“Making Fun of My Weight Was a National Sport” Oprah Winfrey Discusses Past Fat-Shaming

 “Making Fun of My Weight Was a National Sport” Oprah Winfrey Discusses Past Fat-Shaming

(Arturo Holmes / Getty Images for Essence)

Oprah Winfrey recently opened up about the painful experiences of being fat-shamed, particularly following a notable episode of The Oprah Winfrey Show in November 1988. In a candid conversation on the inaugural episode of The Jamie Kern Lima podcast, Winfrey recalled the harsh public scrutiny over her weight that persisted for over two decades.

During the 1988 episode, Winfrey famously wheeled a wagon full of fat onto the stage to symbolize the weight she had lost on an all-liquid diet, Optifast. “I didn’t have a morsel of food for five solid months in losing that weight,” she shared. However, the rapid weight loss was not sustainable. “Three days later, I was 5 lbs. heavier, and a week later I was 10 lbs. heavier,” Winfrey explained, detailing the swift weight gain that followed the cessation of her diet, reported People Magazine.

The weight gain led to a significant amount of public ridicule and personal discomfort, to the extent that she felt too self-conscious to attend a pre-Christmas gathering hosted by none other than Don Johnson of Miami Vice fame. “I thought I was too fat to go,” Winfrey recounted, as her weight had climbed from 145 lbs to 157 lbs in just about two weeks.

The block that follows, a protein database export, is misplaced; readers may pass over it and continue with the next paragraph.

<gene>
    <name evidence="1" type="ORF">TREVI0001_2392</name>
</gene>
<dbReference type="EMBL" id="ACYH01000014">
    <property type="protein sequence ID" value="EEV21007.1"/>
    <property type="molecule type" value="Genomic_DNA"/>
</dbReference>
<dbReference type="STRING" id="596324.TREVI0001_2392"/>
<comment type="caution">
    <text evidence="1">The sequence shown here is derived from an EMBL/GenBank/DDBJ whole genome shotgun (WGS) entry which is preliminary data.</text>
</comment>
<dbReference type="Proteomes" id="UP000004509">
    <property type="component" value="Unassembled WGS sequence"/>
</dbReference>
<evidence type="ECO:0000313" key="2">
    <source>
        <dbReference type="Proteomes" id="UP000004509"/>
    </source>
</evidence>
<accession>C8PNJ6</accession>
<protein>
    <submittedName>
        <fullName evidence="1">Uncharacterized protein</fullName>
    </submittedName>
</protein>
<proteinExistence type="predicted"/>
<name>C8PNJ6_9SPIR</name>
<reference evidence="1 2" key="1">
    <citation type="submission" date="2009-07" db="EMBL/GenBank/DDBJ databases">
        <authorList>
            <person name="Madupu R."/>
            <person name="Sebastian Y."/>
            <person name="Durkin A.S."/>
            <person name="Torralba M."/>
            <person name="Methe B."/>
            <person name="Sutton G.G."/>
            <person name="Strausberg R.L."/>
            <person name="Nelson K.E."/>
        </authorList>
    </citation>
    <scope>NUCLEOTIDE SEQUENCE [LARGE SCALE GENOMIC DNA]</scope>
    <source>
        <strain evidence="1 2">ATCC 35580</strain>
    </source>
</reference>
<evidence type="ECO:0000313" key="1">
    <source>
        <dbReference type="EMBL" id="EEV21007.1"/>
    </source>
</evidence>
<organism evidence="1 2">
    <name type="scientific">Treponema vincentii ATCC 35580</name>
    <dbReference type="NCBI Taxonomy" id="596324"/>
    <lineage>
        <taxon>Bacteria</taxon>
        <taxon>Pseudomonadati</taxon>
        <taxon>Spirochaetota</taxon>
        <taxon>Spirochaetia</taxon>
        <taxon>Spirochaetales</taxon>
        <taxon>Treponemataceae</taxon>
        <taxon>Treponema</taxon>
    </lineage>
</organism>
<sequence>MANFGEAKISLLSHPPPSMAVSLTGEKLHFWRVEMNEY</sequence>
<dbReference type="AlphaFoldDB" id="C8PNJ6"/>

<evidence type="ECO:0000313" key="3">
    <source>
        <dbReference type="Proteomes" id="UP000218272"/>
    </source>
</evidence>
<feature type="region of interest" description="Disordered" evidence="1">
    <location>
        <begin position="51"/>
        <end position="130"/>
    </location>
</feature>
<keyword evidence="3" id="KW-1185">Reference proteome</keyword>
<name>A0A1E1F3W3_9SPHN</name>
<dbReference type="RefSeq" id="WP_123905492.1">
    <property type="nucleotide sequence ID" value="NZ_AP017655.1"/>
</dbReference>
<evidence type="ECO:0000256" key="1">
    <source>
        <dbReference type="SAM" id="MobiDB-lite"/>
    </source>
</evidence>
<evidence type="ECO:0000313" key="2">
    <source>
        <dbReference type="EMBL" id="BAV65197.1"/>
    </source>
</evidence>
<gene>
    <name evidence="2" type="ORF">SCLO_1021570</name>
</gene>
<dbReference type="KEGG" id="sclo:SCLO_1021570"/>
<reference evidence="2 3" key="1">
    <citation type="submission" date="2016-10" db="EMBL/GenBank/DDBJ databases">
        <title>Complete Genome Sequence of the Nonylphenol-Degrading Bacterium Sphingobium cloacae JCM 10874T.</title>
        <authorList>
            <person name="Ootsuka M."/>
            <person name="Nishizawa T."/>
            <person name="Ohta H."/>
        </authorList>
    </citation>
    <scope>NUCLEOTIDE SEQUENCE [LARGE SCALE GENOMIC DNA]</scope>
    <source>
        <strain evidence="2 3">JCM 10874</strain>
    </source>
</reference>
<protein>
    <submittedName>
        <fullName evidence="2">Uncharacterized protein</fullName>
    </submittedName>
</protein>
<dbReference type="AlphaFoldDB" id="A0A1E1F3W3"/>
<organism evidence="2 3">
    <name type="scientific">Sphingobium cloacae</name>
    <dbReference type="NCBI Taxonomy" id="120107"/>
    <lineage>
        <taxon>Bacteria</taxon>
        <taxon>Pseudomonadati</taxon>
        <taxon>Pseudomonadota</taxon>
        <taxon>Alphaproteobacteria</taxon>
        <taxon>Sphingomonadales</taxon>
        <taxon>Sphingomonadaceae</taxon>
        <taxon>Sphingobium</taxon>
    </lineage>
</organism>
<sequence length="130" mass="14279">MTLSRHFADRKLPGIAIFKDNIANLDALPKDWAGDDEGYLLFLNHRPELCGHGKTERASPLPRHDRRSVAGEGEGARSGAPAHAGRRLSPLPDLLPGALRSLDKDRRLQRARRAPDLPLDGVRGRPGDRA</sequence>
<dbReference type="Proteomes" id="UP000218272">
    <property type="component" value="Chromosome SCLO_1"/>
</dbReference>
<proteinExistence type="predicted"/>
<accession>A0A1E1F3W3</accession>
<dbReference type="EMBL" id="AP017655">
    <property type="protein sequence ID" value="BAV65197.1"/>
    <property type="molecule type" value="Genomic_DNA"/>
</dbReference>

Winfrey also reflected on the broader impact of the public’s fixation on her body, describing how “making fun of my weight was a national sport for 25 years.” This period included particularly stinging parodies, such as a sketch on the comedy show In Living Color. In the sketch, Winfrey was portrayed by a character who kept eating until she exploded, a depiction that Winfrey found deeply hurtful.

“In Living Color had done a skit where the woman was doing something, and she just kept eating and getting fatter and fatter and eventually she just exploded,” she said. “The whole audience fell out [laughing] and the woman was me.” These experiences highlight the cruel nature of body shaming that Winfrey endured, which mirrored the struggles many face in the public eye.

Her discussion on the podcast not only sheds light on her personal battles with weight and public perception but also underscores the ongoing challenges related to body image in the media. Winfrey’s openness provides a poignant reminder of the need for compassion and respect in how we discuss and portray individual health and body images.

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